Despite the potential for lighter-weight designs that composites afford, Airbus is one of the companies sticking with metallic tanks for the time being. As part of its ZEROe initiative to design and build a hydrogen passenger airliner that would begin service in 2035, the company is developing cryogenic aluminum tanks at its various Zero-Emission Development Centers throughout Europe.  

“Maybe in the future, we will explore CFRP [carbon-fiber-reinforced polymers]-like tanks,” says Mathias Andriamisaina, head of Airbus’ ZEROe demonstrators. “But for the moment, we are looking at metallic.” 

He says that the weight of the tanks could be reduced by getting rid of the active cooling system and changing the type of insulation inside the tank, to name a couple strategies. Plans call for installing four of these aluminum tanks on an A380 test aircraft Airbus is modifying into the ZEROe demonstrator. In the first round of test flights scheduled for late 2026, liquid hydrogen in the tanks would be directly combusted in a modified turbofan engine from CFM International, a joint venture between GE and Safran.

Similarly, California startup Universal Hydrogen plans to use aluminum to construct the liquid hydrogen tanks that would be part of the company’s first product: retrofit kits for converting today’s turboprop regional planes to hybrid-electric ones. The company wants to begin selling the kits — consisting of the fuel tanks, electric motors from magniX of Washington and fuel cells from Plug Power in New York — to regional airlines in 2025. 

“We don’t really need to go to composite tanks to solve the regional aircraft — the problem that we’re trying to address now,” says Mark Cousin, chief technology officer at Universal Hydrogen.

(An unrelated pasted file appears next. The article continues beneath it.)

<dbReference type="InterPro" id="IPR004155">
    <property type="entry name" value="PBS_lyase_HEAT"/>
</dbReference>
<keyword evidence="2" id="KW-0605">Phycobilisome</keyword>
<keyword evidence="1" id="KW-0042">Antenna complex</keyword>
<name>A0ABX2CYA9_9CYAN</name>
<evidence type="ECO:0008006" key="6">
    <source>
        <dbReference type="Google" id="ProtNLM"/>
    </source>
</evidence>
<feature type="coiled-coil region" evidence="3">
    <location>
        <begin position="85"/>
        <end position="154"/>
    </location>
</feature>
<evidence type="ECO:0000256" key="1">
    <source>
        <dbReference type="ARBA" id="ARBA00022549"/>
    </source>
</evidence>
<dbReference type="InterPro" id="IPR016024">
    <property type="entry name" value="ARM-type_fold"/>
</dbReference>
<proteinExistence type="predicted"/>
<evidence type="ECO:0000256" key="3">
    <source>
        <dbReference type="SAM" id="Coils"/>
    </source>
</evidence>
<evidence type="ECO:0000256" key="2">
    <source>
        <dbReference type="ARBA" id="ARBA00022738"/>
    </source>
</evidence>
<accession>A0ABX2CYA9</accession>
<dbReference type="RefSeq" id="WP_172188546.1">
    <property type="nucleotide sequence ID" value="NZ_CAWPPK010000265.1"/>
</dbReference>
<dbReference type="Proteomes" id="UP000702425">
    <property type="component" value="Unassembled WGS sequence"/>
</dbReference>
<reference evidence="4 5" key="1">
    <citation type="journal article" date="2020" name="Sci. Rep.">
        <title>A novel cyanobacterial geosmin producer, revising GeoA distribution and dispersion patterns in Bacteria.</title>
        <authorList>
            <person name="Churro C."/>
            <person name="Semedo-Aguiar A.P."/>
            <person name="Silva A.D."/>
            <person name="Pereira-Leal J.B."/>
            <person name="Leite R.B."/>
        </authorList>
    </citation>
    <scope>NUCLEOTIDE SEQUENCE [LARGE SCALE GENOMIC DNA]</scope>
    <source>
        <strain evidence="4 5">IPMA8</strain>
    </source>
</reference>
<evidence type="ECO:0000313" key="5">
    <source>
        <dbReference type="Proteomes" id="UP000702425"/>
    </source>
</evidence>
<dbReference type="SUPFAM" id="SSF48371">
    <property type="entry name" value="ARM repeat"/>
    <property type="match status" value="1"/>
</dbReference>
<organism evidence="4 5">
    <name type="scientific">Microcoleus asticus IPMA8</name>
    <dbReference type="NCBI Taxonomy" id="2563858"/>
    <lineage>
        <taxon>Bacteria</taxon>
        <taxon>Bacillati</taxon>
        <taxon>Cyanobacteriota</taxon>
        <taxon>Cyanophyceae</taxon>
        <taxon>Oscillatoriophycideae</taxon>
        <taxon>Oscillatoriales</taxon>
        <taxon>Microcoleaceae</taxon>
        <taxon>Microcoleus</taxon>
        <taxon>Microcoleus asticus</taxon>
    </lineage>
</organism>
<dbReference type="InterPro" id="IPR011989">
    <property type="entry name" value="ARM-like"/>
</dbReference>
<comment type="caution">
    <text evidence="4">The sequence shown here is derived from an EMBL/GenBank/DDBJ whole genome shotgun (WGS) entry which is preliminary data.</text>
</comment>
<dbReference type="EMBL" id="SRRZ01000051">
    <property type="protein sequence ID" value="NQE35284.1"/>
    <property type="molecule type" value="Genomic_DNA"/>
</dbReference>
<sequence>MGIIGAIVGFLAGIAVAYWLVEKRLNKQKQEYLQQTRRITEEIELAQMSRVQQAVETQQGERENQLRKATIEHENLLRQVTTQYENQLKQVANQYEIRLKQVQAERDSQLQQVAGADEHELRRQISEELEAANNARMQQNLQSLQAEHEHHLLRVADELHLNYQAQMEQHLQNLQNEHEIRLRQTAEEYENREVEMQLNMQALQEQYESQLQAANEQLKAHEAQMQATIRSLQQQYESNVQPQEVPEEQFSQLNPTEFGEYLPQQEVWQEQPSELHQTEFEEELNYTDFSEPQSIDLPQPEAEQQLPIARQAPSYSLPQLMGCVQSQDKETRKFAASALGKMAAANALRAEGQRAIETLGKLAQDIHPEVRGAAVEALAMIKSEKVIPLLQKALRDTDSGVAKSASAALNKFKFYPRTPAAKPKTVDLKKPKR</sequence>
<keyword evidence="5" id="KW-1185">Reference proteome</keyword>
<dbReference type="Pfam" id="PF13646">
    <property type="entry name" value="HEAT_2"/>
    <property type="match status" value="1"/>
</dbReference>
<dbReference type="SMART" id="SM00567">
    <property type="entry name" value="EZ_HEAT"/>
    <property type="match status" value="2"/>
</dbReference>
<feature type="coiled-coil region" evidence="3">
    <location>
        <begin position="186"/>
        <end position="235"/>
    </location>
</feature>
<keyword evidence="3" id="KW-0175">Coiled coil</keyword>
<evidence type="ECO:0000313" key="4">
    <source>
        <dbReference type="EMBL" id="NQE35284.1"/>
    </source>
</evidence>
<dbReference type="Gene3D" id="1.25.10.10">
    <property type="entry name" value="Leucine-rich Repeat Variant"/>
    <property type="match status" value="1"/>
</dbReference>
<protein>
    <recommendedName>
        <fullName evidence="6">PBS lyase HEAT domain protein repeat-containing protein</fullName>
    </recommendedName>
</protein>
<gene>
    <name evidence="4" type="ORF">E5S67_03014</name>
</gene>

That doesn’t mean that the company is ditching composite materials completely, however. Universal Hydrogen is also constructing composite tanks for gaseous hydrogen. Because it does not need to be kept at cryogenic temperatures, the fuel is easier to store and transport in that form. The gaseous tanks could also power collections of fuel cells or electric motors for regional aircraft conducting shorter-range flights. These high-pressure vessels would consist of inner and outer layers made from carbon fiber, either wound or braided around a plastic or metallic liner, according to Cousin.

Ultimately, the decision of whether to choose metals or composites will come down to a variety of factors, Johnson the NASA engineer told me by email. Some companies may consider the composite tank technology not mature enough and therefore risky for near-term applications, or that one material works better than the other for a particular aircraft market. 

Companies will ask themselves these questions and more as they refine their tank designs, he said. That’s “part of the technology development cycle.”

For Universal Hydrogen, the reason is quite simple: metallic tanks are well-understood. “With a metallic-type design, we’re really not inventing anything new,” Cousin says. “We don’t have any particular problems with the materials for a metallic cryogenic tank.” 

New airframes for new tanks

Regardless of what they are made of, there is at least one thing that the various hydrogen tanks will have in common: their shapes. 

“It’s better to have something which is cylindrical or spherical and not having something which is square or flat” like the fuel tanks in today’s airliners, says Airbus’ Andriamisaina. And this isn’t just true for hydrogen; manufacturers favor cylindrical tanks for storing many kinds of gas because the shape evenly distributes pressure across the tank, improving storage efficiency.

This new shape requires a departure from the centurylong method of placing fuel tanks in the wings of regional jets and, in the case of passenger airliners, also in the center section. Instead, hydrogen tanks would need to be placed in the fuselage. Airbus’ current plan places the tanks in the rear part of the fuselage, Andriamisaina says, though he adds that the design has not been finalized. For regional jets, Universal Hydrogen is also planning to do the same by removing a few seats from the back of the aircraft.